About six years ago, I decided to write a simple Sudoku solver in Python and then try to get it as small as possible. I recently looked at it again, and after shaving off a few bytes, wanted to share. (GitHub repo if you want to just read that: bpeebles/sudoku.py.)
First off, here’s the oldest minified version I have, at 396 bytes:
sudoku_min.py
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import sys
R=0,1,2
def v(b):x=filter('0'.__ne__,b);return len(x)==len(set(x))
def S(b,n):
if'0'!=b[n]:return S(b,n+1)
b=list(b)
for t in'123456789':
b[n]=t
for j in range(9):t=v(b[9*j:9*j+9])and v(b[j::9])and t
for x in R:
for y in R:u=x*3+y*27;t=v(b[u:u+3]+b[u+9:u+12]+b[u+18:u+21])and t
if t:
if'0'not in b:return b
t=S(b,n+1)
if t:return t
print''.join(S(sys.argv[1],0))
Note

It reads the board from the first command line argument, with full rows one after each other
in a single string, 0 means 'empty', which is a fairly standard way to share Sudoku boards. It
also prints the first solved Sudoku board to stdout if it has a solution, otherwise nothing. To
see more boards, they can be found pretty easily via searches. A couple of places I’ve used:
SudokuWiki.org: Sudoku Solver or
Rosetta Code: Sudoku.

It’s a fairly simple recursive solver. It starts by given the starting board and when it finds a
space that is empty (0
), it populates it with 1
, if that is a valid board, print and exit. If
not, move to the next space and do that same process again. If it runs out of spots to try, it goes
back up one level and then tries 2
in the most recent spot and descends back down. Boards exist
that make this go quite deep in stack depth and take quite long to solve.
When returning to this, I first just tried to run it.
$ python3.8 sudoku.py 123456789456789123789123456000000000000000000000000000000000000000000000000000000
File "sudoku.py", line 16
print''.join(S(sys.argv[1],0))
^
SyntaxError: invalid syntax
well, I guess I need to upgrade to Python 3 since it’s a new decade, so I made the changes below:

filter
now returns an iterator, so convert it to a list solen
works. 
print
is now just a builtin and not a statement so add `()`s.
def v(b):x=filter('0'.__ne__,b);return len(x)==len(set(x))
+def v(b):x=list(filter('0'.__ne__,b));return len(x)==len(set(x))
print''.join(S(sys.argv[1],0))
+print(''.join(S(sys.argv[1],0)))
And it works:
$ python3.8 sudoku.py 123456789456789123789123456000000000000000000000000000000000000000000000000000000
123456789456789123789123456214365897365897214897214365531642978642978531978531642
Making it smaller
While reading a bit about this, I saw some examples used exit
to finish and I looked it up and
it’s a kind of odd builtin in Python I hadn’t really know about that exits with the provided exit
code, which I knew. But, if you provide it with a string, it sets the exit code to 1 and prints
the string to stderr, which seems like a good compromise.
So I did:
 if t:return t
print(''.join(S(sys.argv[1],0)))
+ exit(''.join(t))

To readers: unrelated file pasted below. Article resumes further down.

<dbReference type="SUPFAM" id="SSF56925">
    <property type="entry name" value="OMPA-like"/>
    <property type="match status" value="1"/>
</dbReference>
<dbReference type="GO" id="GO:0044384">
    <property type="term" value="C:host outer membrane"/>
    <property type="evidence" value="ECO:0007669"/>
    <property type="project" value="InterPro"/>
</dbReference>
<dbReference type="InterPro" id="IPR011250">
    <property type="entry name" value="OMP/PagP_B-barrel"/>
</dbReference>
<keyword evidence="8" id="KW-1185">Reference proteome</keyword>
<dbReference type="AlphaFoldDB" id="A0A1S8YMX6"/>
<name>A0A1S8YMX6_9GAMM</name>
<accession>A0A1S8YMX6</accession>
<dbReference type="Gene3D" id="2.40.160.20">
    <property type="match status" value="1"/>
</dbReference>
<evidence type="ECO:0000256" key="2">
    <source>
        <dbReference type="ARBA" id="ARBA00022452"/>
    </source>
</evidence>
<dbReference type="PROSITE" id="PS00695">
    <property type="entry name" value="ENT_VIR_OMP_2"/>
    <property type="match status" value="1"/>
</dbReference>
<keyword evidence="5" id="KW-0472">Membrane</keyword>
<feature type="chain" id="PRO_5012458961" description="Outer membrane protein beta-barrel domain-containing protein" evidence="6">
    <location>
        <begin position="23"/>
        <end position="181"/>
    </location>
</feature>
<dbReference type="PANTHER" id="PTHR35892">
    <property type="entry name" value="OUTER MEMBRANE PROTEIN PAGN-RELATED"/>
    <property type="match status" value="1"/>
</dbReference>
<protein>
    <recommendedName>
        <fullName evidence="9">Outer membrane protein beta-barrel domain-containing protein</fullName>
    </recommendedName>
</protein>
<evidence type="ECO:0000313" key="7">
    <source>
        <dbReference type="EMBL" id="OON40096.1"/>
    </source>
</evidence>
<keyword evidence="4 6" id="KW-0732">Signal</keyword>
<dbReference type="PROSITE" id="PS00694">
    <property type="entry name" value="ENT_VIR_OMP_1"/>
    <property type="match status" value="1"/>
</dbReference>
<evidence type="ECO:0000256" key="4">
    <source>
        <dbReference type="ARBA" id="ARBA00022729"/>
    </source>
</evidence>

+S(sys.argv[1],0)
which gets us down to 391 bytes. I then realized that the if blocks around probably can be shorter as a booleanstatement since Python does their boolean operators using shortcircuit evaluation and returns the "final" value evaluated instead of a boolean:
 if t:
 if'0'not in b:return b
 t=S(b,n+1)
 exit(''.join(t))
+ t=t and('0'not in b and exit(''.join(b))or S(b,n+1))
at 379 bytes, smaller for sure.
If there are no'0'
s inb
, print the board and exit, otherwise lett
be equal toS(b,n+1)
(the "next" board).
I decided to try using a ifelse
expression to see how long that ends up being and got to this:
 t=t and('0'not in b and exit(''.join(b))or S(b,n+1))
+ t=t and(S(b,n+1)if'0'in b else exit(''.join(b)))
which gets the size down to 375 bytes.
More information
You can see an annotated version of my original attempt or the current annotated version.
My implementation only prints out the first solution it finds, some prints out all of them, which is nice. It’s not particularly the fastest. Like this board takes over a minute with PyPy (which is faster than CPython in my tests for this) on my i99880H CPU @ 2.30GHz:
850002400720000009004000000000107002305000900040000000000080070017000000000036040
A classic, earlyish solver and fairly wellknown and document is by Peter Norvig Solving Every Sudoku Puzzle. (I haven’t ever read the whole thing since I had wanted to write my solver mostly, not entirely, from my known sense of the rules and a priori knowledge of solving problems like this.) The smallest Python Sudoku solver I’ve run across is 169 bytes at ShortestSudokuSolver. But, I’m still fairly happy with my implementation such as it is.
Current version
You can see the current version in my GitHub repo bpeebles/sudoku.py. Here it is as of the last update of this post:
sudoku_min.py
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import sys
R=0,1,2
def v(b):x=list(filter('0'.__ne__,b));return len(x)==len(set(x))
def S(b,n):
if'0'!=b[n]:return S(b,n+1)
b=list(b)
for t in'123456789':
b[n]=t
for j in range(9):t=v(b[9*j:9*j+9])and v(b[j::9])and t
for x in R:
for y in R:u=x*3+y*27;t=v(b[u:u+3]+b[u+9:u+12]+b[u+18:u+21])and t
t=t and(S(b,n+1)if'0'in b else exit(''.join(b)))
S(sys.argv[1],0)
Feel free to suggest improvements. Or, perhaps better, let it inspire you to write your own and let me know about it!